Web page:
Drawing showing bonus FAR on a real building.
February 20, 2013 6:55 AM   Subscribe

In New York, and many other cities, developers can build bigger buildings than would otherwise be allowed, as long as they provide amenities such as parks, schools, affordable housing, etc. I want to show students how this works by providing a photo or drawing of a real building, annotated to show how much of the height is due to these bonuses. For example, a drawing of a 50 story building, where the first 30 floors are unannotated, but then 30-35 are labeled "plaza," 35-40 "affordable housing units," 40-45 "subway entrance" and so on. I want it to be from a real building, and clear enough to show via a projector. I'm surprised this doesn't already exist, but I've done plenty of searching and can't find it.
posted by lenore to Law & Government (7 answers total) 3 users marked this as a favorite
But all those FAR additions would only be achieved by appealing to the zoning commission for a variance. There's no key that says: Xsf of park gets you Xsf of additional rent-able space. Right?
posted by amanda at 6:59 AM on February 20, 2013

Response by poster: Sure, in some cases (there are defined bonuses for affordable housing). But I just want an example - a real-life building that went through the variance process and was built.
posted by lenore at 7:13 AM on February 20, 2013

A quick Bing Search turns up some examples. You can get more by trying other search terms.

Here's one that consists of 120 units. Without the variance there would have been no housing built there at all.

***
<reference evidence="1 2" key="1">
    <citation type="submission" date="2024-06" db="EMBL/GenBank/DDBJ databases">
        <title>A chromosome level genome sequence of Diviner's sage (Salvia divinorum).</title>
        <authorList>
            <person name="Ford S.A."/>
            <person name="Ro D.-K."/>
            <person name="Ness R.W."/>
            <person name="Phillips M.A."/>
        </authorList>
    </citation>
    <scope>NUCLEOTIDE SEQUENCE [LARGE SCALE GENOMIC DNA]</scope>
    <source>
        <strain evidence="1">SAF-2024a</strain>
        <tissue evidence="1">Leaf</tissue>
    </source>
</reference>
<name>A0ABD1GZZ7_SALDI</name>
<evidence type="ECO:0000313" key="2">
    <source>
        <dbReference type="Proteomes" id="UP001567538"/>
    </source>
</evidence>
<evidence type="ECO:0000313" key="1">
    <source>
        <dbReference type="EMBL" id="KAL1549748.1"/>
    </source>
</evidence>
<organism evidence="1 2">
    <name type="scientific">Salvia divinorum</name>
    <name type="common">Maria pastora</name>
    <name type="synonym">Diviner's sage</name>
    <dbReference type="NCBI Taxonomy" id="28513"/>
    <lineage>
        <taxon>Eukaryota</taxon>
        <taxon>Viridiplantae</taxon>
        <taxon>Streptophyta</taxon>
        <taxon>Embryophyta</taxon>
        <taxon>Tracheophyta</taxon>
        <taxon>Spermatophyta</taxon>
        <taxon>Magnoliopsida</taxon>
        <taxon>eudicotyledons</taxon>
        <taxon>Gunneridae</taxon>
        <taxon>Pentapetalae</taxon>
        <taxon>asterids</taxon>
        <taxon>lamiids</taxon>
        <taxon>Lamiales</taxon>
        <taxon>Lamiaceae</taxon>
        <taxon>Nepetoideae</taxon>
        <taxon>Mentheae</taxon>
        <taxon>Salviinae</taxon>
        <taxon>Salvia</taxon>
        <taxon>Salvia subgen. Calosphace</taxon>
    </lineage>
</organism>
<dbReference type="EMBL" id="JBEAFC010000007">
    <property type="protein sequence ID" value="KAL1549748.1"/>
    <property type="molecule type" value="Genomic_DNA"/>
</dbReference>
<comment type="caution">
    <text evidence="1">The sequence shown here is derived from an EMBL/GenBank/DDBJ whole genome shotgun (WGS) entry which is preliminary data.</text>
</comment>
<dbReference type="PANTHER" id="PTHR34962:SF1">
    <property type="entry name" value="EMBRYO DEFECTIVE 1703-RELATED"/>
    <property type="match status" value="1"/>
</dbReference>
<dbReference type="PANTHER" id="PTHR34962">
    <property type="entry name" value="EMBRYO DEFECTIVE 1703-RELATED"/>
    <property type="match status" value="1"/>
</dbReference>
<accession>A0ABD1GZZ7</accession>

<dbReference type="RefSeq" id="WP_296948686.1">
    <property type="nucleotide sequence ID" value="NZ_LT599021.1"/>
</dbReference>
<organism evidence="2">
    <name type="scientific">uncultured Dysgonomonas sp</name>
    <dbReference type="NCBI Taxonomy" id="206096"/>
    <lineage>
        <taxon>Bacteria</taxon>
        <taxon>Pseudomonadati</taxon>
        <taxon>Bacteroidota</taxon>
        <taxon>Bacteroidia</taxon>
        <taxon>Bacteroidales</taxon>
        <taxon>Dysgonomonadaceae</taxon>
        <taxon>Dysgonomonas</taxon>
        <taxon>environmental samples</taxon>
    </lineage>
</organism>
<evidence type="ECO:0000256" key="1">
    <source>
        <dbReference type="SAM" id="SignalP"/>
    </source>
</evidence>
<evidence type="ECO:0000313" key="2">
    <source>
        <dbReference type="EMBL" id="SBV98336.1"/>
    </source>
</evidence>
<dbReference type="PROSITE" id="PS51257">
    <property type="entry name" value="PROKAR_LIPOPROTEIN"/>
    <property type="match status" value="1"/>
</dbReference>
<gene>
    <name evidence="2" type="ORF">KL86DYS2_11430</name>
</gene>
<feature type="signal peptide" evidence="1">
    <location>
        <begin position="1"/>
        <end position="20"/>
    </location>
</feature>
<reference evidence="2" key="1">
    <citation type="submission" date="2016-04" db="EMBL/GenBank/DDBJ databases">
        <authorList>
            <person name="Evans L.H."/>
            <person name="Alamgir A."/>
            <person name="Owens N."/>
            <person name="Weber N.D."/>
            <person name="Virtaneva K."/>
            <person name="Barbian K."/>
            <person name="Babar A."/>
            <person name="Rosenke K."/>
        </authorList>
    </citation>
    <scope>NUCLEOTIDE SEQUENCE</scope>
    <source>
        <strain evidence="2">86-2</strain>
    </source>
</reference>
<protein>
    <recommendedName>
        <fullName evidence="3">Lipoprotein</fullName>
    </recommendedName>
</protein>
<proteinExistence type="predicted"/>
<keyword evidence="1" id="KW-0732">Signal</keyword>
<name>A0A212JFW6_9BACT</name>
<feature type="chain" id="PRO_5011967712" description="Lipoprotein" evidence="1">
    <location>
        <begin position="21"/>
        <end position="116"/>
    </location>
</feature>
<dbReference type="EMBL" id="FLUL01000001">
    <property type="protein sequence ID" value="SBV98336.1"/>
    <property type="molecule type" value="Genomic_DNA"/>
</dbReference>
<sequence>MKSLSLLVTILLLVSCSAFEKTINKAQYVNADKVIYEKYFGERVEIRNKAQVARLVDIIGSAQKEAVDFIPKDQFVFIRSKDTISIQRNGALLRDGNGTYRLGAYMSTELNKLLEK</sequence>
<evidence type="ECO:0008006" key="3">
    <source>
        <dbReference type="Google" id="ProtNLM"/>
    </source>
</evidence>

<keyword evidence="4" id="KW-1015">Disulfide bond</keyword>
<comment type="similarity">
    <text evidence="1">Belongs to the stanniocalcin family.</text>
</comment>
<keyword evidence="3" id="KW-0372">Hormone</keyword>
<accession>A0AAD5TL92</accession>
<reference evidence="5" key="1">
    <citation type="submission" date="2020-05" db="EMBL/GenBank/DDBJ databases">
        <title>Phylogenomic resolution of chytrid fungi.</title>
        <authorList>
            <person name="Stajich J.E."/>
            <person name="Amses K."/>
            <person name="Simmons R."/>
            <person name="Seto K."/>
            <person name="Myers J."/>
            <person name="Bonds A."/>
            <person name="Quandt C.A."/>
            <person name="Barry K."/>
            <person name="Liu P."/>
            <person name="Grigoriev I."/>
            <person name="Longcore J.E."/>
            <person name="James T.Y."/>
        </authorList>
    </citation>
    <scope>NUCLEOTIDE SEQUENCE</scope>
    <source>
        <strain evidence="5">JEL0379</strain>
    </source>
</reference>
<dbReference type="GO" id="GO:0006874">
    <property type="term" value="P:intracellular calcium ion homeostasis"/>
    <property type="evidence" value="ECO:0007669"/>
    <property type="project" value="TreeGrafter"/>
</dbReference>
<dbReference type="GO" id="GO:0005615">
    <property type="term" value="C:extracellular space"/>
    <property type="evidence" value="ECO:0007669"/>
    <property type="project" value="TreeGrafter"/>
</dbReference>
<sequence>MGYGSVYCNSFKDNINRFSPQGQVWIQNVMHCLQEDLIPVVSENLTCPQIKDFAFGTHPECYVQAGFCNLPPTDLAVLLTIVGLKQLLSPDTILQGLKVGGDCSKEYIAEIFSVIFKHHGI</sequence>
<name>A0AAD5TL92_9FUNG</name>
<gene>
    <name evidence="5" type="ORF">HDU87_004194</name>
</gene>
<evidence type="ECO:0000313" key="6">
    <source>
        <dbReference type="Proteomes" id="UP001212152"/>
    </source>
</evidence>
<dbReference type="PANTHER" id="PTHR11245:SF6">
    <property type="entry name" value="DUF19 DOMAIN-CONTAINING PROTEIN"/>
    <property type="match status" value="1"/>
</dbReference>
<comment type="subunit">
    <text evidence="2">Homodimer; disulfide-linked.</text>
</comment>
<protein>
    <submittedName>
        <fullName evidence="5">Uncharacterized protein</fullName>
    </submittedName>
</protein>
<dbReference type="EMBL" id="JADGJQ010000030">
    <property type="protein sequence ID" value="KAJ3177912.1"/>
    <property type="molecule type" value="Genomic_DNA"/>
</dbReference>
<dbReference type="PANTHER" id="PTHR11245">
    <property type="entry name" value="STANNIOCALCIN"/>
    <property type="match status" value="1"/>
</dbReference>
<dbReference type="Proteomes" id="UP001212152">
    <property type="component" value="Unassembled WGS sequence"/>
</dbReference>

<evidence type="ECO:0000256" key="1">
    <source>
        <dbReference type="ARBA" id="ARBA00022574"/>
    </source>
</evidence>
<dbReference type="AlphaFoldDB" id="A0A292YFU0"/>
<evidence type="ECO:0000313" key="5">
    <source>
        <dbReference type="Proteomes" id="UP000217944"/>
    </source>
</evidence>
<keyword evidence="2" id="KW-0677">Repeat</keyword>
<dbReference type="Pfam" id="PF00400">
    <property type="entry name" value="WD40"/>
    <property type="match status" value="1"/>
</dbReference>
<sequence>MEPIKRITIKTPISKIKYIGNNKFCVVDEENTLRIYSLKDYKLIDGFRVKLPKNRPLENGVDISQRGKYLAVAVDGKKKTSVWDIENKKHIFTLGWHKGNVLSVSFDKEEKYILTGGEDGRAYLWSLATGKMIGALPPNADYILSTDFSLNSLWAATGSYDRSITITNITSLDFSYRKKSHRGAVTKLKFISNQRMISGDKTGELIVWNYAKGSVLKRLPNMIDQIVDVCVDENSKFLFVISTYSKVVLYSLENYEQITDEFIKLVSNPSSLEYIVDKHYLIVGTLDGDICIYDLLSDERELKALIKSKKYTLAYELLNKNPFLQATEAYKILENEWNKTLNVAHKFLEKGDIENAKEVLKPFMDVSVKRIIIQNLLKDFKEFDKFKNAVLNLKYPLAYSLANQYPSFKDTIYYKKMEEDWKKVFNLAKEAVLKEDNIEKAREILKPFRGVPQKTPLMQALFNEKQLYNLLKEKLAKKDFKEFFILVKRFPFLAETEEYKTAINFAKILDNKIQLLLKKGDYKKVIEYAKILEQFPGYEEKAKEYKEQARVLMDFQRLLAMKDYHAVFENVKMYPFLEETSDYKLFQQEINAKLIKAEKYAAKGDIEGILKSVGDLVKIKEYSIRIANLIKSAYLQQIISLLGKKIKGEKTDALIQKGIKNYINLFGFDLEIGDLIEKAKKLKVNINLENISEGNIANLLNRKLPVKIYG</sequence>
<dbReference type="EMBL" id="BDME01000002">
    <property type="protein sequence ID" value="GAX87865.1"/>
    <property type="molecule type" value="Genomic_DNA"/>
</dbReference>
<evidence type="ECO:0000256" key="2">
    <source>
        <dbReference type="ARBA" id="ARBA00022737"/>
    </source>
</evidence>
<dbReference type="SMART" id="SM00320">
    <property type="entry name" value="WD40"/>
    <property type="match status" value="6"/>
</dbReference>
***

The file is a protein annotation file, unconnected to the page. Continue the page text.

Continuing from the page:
posted by alms at 7:22 AM on February 20, 2013

You could try contacting The Skyscraper Museum; I know they had materials available for teachers a couple years back.
posted by dubold at 8:31 AM on February 20, 2013

Pretty much any building that has a Privately Owned Public Space, starting with the Seagram Building in NYC, etc. Here's an example of NYC's Inclusionary Zoning bonus where they basically give an FAR bonus if the building includes a certain amount of affordable housing. The PDF has a little diagram that illustrates the FAR bonus. A Google Images Search for "FAR bonus" will give you similar diagrams.
posted by suedehead at 8:48 AM on February 20, 2013

I'd take a photo of one such building and then just use Photoshop to overlay semi-transparent bars to indicate the portions of the building accounted for by each of the variances you describe.

Oh, and I'd use One Worldwide Plaza as an example; the building features bonus floors from outdoor public space, a subway entrance, and an underground theater complex.
posted by yellowcandy at 12:10 PM on February 20, 2013 [2 favorites]

Response by poster: I found what I was looking for, but it's very messy. I wish I could credit it, but I don't know anything about who made it. I think it's the Washington Mutual tower in Seattle.
posted by lenore at 6:09 PM on February 24, 2013

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